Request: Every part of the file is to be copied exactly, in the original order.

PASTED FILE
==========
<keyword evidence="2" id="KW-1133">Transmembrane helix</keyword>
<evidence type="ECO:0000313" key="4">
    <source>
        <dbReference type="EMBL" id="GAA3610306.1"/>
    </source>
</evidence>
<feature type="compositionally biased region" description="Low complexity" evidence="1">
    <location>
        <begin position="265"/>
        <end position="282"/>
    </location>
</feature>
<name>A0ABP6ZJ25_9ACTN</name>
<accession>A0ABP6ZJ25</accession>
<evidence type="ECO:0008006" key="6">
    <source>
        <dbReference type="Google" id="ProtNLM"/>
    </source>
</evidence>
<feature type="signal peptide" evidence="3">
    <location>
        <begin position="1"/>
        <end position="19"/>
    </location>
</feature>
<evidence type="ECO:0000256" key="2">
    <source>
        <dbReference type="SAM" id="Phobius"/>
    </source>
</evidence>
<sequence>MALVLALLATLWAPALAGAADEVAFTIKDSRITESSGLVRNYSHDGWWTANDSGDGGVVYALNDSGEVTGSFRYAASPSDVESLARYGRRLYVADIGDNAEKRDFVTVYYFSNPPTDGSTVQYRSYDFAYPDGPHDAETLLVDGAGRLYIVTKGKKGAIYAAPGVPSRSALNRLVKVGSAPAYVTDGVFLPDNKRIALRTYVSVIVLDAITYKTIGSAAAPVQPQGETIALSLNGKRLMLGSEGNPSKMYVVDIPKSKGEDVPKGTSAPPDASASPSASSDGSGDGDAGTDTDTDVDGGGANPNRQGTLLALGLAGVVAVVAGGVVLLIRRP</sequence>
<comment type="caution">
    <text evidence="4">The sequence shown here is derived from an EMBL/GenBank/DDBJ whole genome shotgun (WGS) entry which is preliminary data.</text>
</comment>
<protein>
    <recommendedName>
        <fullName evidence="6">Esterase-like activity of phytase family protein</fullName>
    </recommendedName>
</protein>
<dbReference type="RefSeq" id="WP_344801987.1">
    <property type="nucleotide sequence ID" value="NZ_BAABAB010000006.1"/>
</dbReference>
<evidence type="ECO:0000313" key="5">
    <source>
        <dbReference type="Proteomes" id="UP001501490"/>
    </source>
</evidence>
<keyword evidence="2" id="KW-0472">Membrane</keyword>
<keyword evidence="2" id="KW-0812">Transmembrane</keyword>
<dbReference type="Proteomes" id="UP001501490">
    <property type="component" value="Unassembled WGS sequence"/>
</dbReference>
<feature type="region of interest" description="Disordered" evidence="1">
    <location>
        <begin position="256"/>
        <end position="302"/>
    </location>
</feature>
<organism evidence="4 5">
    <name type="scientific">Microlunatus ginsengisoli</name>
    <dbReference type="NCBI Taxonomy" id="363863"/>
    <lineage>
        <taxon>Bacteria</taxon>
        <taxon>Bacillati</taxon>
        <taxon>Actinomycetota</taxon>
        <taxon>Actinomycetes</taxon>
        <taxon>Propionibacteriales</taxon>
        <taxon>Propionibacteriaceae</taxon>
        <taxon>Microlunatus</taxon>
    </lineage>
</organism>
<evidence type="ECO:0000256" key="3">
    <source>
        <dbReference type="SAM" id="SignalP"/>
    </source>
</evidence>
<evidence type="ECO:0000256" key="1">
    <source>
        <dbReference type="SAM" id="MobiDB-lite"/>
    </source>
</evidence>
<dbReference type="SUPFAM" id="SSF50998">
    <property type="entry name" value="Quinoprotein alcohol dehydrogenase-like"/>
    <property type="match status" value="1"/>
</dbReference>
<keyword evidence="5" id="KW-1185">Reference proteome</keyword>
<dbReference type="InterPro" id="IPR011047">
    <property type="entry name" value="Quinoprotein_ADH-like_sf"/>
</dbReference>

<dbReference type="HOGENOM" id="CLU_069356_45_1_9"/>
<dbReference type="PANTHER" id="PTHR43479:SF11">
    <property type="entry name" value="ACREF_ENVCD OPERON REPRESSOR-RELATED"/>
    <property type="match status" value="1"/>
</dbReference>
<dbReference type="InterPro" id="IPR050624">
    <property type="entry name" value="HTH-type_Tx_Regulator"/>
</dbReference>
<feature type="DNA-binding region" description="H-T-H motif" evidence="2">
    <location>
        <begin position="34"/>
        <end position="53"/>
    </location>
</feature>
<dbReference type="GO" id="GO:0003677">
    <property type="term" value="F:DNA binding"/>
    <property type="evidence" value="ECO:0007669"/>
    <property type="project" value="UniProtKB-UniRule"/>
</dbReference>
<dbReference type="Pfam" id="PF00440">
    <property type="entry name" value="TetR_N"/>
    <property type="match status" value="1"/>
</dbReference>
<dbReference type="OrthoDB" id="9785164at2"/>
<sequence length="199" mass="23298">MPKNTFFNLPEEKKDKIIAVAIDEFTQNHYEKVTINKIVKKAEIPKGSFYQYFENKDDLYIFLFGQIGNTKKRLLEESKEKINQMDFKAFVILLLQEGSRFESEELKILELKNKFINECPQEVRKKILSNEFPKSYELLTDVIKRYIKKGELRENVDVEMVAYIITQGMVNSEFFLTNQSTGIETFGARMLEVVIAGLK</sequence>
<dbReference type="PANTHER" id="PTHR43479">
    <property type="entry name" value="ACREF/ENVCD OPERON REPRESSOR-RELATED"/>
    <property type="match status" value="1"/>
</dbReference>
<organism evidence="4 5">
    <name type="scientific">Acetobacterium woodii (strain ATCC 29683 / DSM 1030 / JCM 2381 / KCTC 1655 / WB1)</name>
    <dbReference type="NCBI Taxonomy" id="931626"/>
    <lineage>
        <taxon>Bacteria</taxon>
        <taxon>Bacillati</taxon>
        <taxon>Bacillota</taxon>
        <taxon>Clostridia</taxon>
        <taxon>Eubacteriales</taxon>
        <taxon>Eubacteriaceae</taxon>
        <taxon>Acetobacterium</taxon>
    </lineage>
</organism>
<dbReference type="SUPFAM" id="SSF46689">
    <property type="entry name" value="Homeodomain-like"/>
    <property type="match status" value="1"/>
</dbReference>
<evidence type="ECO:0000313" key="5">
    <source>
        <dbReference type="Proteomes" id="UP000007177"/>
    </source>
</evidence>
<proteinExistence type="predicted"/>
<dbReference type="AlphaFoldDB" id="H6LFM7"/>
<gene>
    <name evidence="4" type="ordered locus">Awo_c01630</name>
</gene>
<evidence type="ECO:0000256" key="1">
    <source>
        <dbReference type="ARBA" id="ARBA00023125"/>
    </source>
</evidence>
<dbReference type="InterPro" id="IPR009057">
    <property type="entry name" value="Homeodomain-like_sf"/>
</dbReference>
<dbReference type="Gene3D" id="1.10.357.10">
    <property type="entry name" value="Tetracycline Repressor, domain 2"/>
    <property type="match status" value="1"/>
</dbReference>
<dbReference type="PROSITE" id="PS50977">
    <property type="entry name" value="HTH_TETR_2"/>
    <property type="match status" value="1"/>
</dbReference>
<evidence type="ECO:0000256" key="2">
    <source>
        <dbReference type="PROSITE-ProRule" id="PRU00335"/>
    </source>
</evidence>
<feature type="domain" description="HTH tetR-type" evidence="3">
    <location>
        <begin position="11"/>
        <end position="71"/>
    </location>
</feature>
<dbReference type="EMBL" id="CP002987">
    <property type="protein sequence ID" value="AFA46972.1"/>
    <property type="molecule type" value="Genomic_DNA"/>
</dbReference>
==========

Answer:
<keyword evidence="2" id="KW-1133">Transmembrane helix</keyword>
<evidence type="ECO:0000313" key="4">
    <source>
        <dbReference type="EMBL" id="GAA3610306.1"/>
    </source>
</evidence>
<feature type="compositionally biased region" description="Low complexity" evidence="1">
    <location>
        <begin position="265"/>
        <end position="282"/>
    </location>
</feature>
<name>A0ABP6ZJ25_9ACTN</name>
<accession>A0ABP6ZJ25</accession>
<evidence type="ECO:0008006" key="6">
    <source>
        <dbReference type="Google" id="ProtNLM"/>
    </source>
</evidence>
<feature type="signal peptide" evidence="3">
    <location>
        <begin position="1"/>
        <end position="19"/>
    </location>
</feature>
<evidence type="ECO:0000256" key="2">
    <source>
        <dbReference type="SAM" id="Phobius"/>
    </source>
</evidence>
<sequence>MALVLALLATLWAPALAGAADEVAFTIKDSRITESSGLVRNYSHDGWWTANDSGDGGVVYALNDSGEVTGSFRYAASPSDVESLARYGRRLYVADIGDNAEKRDFVTVYYFSNPPTDGSTVQYRSYDFAYPDGPHDAETLLVDGAGRLYIVTKGKKGAIYAAPGVPSRSALNRLVKVGSAPAYVTDGVFLPDNKRIALRTYVSVIVLDAITYKTIGSAAAPVQPQGETIALSLNGKRLMLGSEGNPSKMYVVDIPKSKGEDVPKGTSAPPDASASPSASSDGSGDGDAGTDTDTDVDGGGANPNRQGTLLALGLAGVVAVVAGGVVLLIRRP</sequence>
<comment type="caution">
    <text evidence="4">The sequence shown here is derived from an EMBL/GenBank/DDBJ whole genome shotgun (WGS) entry which is preliminary data.</text>
</comment>
<protein>
    <recommendedName>
        <fullName evidence="6">Esterase-like activity of phytase family protein</fullName>
    </recommendedName>
</protein>
<dbReference type="RefSeq" id="WP_344801987.1">
    <property type="nucleotide sequence ID" value="NZ_BAABAB010000006.1"/>
</dbReference>
<evidence type="ECO:0000313" key="5">
    <source>
        <dbReference type="Proteomes" id="UP001501490"/>
    </source>
</evidence>
<keyword evidence="2" id="KW-0472">Membrane</keyword>
<keyword evidence="2" id="KW-0812">Transmembrane</keyword>
<dbReference type="Proteomes" id="UP001501490">
    <property type="component" value="Unassembled WGS sequence"/>
</dbReference>
<feature type="region of interest" description="Disordered" evidence="1">
    <location>
        <begin position="256"/>
        <end position="302"/>
    </location>
</feature>
<organism evidence="4 5">
    <name type="scientific">Microlunatus ginsengisoli</name>
    <dbReference type="NCBI Taxonomy" id="363863"/>
    <lineage>
        <taxon>Bacteria</taxon>
        <taxon>Bacillati</taxon>
        <taxon>Actinomycetota</taxon>
        <taxon>Actinomycetes</taxon>
        <taxon>Propionibacteriales</taxon>
        <taxon>Propionibacteriaceae</taxon>
        <taxon>Microlunatus</taxon>
    </lineage>
</organism>
<evidence type="ECO:0000256" key="3">
    <source>
        <dbReference type="SAM" id="SignalP"/>
    </source>
</evidence>
<evidence type="ECO:0000256" key="1">
    <source>
        <dbReference type="SAM" id="MobiDB-lite"/>
    </source>
</evidence>
<dbReference type="SUPFAM" id="SSF50998">
    <property type="entry name" value="Quinoprotein alcohol dehydrogenase-like"/>
    <property type="match status" value="1"/>
</dbReference>
<keyword evidence="5" id="KW-1185">Reference proteome</keyword>
<dbReference type="InterPro" id="IPR011047">
    <property type="entry name" value="Quinoprotein_ADH-like_sf"/>
</dbReference>

<dbReference type="HOGENOM" id="CLU_069356_45_1_9"/>
<dbReference type="PANTHER" id="PTHR43479:SF11">
    <property type="entry name" value="ACREF_ENVCD OPERON REPRESSOR-RELATED"/>
    <property type="match status" value="1"/>
</dbReference>
<dbReference type="InterPro" id="IPR050624">
    <property type="entry name" value="HTH-type_Tx_Regulator"/>
</dbReference>
<feature type="DNA-binding region" description="H-T-H motif" evidence="2">
    <location>
        <begin position="34"/>
        <end position="53"/>
    </location>
</feature>
<dbReference type="GO" id="GO:0003677">
    <property type="term" value="F:DNA binding"/>
    <property type="evidence" value="ECO:0007669"/>
    <property type="project" value="UniProtKB-UniRule"/>
</dbReference>
<dbReference type="Pfam" id="PF00440">
    <property type="entry name" value="TetR_N"/>
    <property type="match status" value="1"/>
</dbReference>
<dbReference type="OrthoDB" id="9785164at2"/>
<sequence length="199" mass="23298">MPKNTFFNLPEEKKDKIIAVAIDEFTQNHYEKVTINKIVKKAEIPKGSFYQYFENKDDLYIFLFGQIGNTKKRLLEESKEKINQMDFKAFVILLLQEGSRFESEELKILELKNKFINECPQEVRKKILSNEFPKSYELLTDVIKRYIKKGELRENVDVEMVAYIITQGMVNSEFFLTNQSTGIETFGARMLEVVIAGLK</sequence>
<dbReference type="PANTHER" id="PTHR43479">
    <property type="entry name" value="ACREF/ENVCD OPERON REPRESSOR-RELATED"/>
    <property type="match status" value="1"/>
</dbReference>
<organism evidence="4 5">
    <name type="scientific">Acetobacterium woodii (strain ATCC 29683 / DSM 1030 / JCM 2381 / KCTC 1655 / WB1)</name>
    <dbReference type="NCBI Taxonomy" id="931626"/>
    <lineage>
        <taxon>Bacteria</taxon>
        <taxon>Bacillati</taxon>
        <taxon>Bacillota</taxon>
        <taxon>Clostridia</taxon>
        <taxon>Eubacteriales</taxon>
        <taxon>Eubacteriaceae</taxon>
        <taxon>Acetobacterium</taxon>
    </lineage>
</organism>
<dbReference type="SUPFAM" id="SSF46689">
    <property type="entry name" value="Homeodomain-like"/>
    <property type="match status" value="1"/>
</dbReference>
<evidence type="ECO:0000313" key="5">
    <source>
        <dbReference type="Proteomes" id="UP000007177"/>
    </source>
</evidence>
<proteinExistence type="predicted"/>
<dbReference type="AlphaFoldDB" id="H6LFM7"/>
<gene>
    <name evidence="4" type="ordered locus">Awo_c01630</name>
</gene>
<evidence type="ECO:0000256" key="1">
    <source>
        <dbReference type="ARBA" id="ARBA00023125"/>
    </source>
</evidence>
<dbReference type="InterPro" id="IPR009057">
    <property type="entry name" value="Homeodomain-like_sf"/>
</dbReference>
<dbReference type="Gene3D" id="1.10.357.10">
    <property type="entry name" value="Tetracycline Repressor, domain 2"/>
    <property type="match status" value="1"/>
</dbReference>
<dbReference type="PROSITE" id="PS50977">
    <property type="entry name" value="HTH_TETR_2"/>
    <property type="match status" value="1"/>
</dbReference>
<evidence type="ECO:0000256" key="2">
    <source>
        <dbReference type="PROSITE-ProRule" id="PRU00335"/>
    </source>
</evidence>
<feature type="domain" description="HTH tetR-type" evidence="3">
    <location>
        <begin position="11"/>
        <end position="71"/>
    </location>
</feature>
<dbReference type="EMBL" id="CP002987">
    <property type="protein sequence ID" value="AFA46972.1"/>
    <property type="molecule type" value="Genomic_DNA"/>
</dbReference>